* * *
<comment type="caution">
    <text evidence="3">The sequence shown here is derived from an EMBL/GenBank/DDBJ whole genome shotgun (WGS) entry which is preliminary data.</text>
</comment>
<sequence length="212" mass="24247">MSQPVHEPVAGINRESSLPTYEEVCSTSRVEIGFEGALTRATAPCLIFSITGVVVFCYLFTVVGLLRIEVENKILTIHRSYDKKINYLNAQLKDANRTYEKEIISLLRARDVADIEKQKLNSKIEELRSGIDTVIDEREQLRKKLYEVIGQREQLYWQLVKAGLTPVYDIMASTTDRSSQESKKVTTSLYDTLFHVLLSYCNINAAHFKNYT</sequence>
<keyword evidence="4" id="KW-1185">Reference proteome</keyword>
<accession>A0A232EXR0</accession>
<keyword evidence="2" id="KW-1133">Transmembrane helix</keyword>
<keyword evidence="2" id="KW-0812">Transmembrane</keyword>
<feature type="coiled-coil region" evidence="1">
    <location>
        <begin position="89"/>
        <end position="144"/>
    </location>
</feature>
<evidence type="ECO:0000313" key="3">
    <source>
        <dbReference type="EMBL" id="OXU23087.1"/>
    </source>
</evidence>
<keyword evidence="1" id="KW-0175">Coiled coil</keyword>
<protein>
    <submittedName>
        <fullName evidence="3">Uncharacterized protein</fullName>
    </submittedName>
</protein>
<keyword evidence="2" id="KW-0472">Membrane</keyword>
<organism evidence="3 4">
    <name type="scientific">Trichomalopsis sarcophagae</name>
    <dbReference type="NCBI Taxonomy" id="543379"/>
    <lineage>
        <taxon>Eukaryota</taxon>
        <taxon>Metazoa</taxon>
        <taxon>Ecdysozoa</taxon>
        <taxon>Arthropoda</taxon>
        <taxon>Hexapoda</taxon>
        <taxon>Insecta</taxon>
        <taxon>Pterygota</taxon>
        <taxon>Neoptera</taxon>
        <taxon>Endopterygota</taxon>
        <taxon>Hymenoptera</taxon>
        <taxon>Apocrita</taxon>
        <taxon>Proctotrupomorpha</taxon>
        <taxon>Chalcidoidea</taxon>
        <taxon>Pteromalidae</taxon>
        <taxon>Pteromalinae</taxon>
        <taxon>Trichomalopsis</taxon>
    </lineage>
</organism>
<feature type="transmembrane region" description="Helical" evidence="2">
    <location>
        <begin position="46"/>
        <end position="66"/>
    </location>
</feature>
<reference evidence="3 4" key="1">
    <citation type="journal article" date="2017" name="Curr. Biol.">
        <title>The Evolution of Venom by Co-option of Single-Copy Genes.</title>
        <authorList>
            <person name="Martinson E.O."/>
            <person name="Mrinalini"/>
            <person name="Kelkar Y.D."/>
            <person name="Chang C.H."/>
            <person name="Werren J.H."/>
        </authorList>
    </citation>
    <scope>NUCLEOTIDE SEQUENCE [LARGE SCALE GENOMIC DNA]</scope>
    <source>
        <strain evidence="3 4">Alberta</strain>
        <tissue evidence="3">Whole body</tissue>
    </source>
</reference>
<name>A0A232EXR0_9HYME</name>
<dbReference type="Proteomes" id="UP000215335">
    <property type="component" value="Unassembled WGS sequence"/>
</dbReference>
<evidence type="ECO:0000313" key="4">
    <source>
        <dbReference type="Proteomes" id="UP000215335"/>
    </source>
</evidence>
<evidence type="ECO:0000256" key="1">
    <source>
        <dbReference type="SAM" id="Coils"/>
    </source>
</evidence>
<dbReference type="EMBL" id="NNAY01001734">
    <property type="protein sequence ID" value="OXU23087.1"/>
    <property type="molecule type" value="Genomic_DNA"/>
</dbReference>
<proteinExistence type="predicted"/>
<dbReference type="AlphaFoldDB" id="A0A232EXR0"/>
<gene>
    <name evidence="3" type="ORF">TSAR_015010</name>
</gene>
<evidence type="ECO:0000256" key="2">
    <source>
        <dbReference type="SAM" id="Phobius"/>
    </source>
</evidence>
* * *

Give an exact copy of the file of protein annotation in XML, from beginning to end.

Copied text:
<comment type="caution">
    <text evidence="3">The sequence shown here is derived from an EMBL/GenBank/DDBJ whole genome shotgun (WGS) entry which is preliminary data.</text>
</comment>
<sequence length="212" mass="24247">MSQPVHEPVAGINRESSLPTYEEVCSTSRVEIGFEGALTRATAPCLIFSITGVVVFCYLFTVVGLLRIEVENKILTIHRSYDKKINYLNAQLKDANRTYEKEIISLLRARDVADIEKQKLNSKIEELRSGIDTVIDEREQLRKKLYEVIGQREQLYWQLVKAGLTPVYDIMASTTDRSSQESKKVTTSLYDTLFHVLLSYCNINAAHFKNYT</sequence>
<keyword evidence="4" id="KW-1185">Reference proteome</keyword>
<accession>A0A232EXR0</accession>
<keyword evidence="2" id="KW-1133">Transmembrane helix</keyword>
<keyword evidence="2" id="KW-0812">Transmembrane</keyword>
<feature type="coiled-coil region" evidence="1">
    <location>
        <begin position="89"/>
        <end position="144"/>
    </location>
</feature>
<evidence type="ECO:0000313" key="3">
    <source>
        <dbReference type="EMBL" id="OXU23087.1"/>
    </source>
</evidence>
<keyword evidence="1" id="KW-0175">Coiled coil</keyword>
<protein>
    <submittedName>
        <fullName evidence="3">Uncharacterized protein</fullName>
    </submittedName>
</protein>
<keyword evidence="2" id="KW-0472">Membrane</keyword>
<organism evidence="3 4">
    <name type="scientific">Trichomalopsis sarcophagae</name>
    <dbReference type="NCBI Taxonomy" id="543379"/>
    <lineage>
        <taxon>Eukaryota</taxon>
        <taxon>Metazoa</taxon>
        <taxon>Ecdysozoa</taxon>
        <taxon>Arthropoda</taxon>
        <taxon>Hexapoda</taxon>
        <taxon>Insecta</taxon>
        <taxon>Pterygota</taxon>
        <taxon>Neoptera</taxon>
        <taxon>Endopterygota</taxon>
        <taxon>Hymenoptera</taxon>
        <taxon>Apocrita</taxon>
        <taxon>Proctotrupomorpha</taxon>
        <taxon>Chalcidoidea</taxon>
        <taxon>Pteromalidae</taxon>
        <taxon>Pteromalinae</taxon>
        <taxon>Trichomalopsis</taxon>
    </lineage>
</organism>
<feature type="transmembrane region" description="Helical" evidence="2">
    <location>
        <begin position="46"/>
        <end position="66"/>
    </location>
</feature>
<reference evidence="3 4" key="1">
    <citation type="journal article" date="2017" name="Curr. Biol.">
        <title>The Evolution of Venom by Co-option of Single-Copy Genes.</title>
        <authorList>
            <person name="Martinson E.O."/>
            <person name="Mrinalini"/>
            <person name="Kelkar Y.D."/>
            <person name="Chang C.H."/>
            <person name="Werren J.H."/>
        </authorList>
    </citation>
    <scope>NUCLEOTIDE SEQUENCE [LARGE SCALE GENOMIC DNA]</scope>
    <source>
        <strain evidence="3 4">Alberta</strain>
        <tissue evidence="3">Whole body</tissue>
    </source>
</reference>
<name>A0A232EXR0_9HYME</name>
<dbReference type="Proteomes" id="UP000215335">
    <property type="component" value="Unassembled WGS sequence"/>
</dbReference>
<evidence type="ECO:0000313" key="4">
    <source>
        <dbReference type="Proteomes" id="UP000215335"/>
    </source>
</evidence>
<evidence type="ECO:0000256" key="1">
    <source>
        <dbReference type="SAM" id="Coils"/>
    </source>
</evidence>
<dbReference type="EMBL" id="NNAY01001734">
    <property type="protein sequence ID" value="OXU23087.1"/>
    <property type="molecule type" value="Genomic_DNA"/>
</dbReference>
<proteinExistence type="predicted"/>
<dbReference type="AlphaFoldDB" id="A0A232EXR0"/>
<gene>
    <name evidence="3" type="ORF">TSAR_015010</name>
</gene>
<evidence type="ECO:0000256" key="2">
    <source>
        <dbReference type="SAM" id="Phobius"/>
    </source>
</evidence>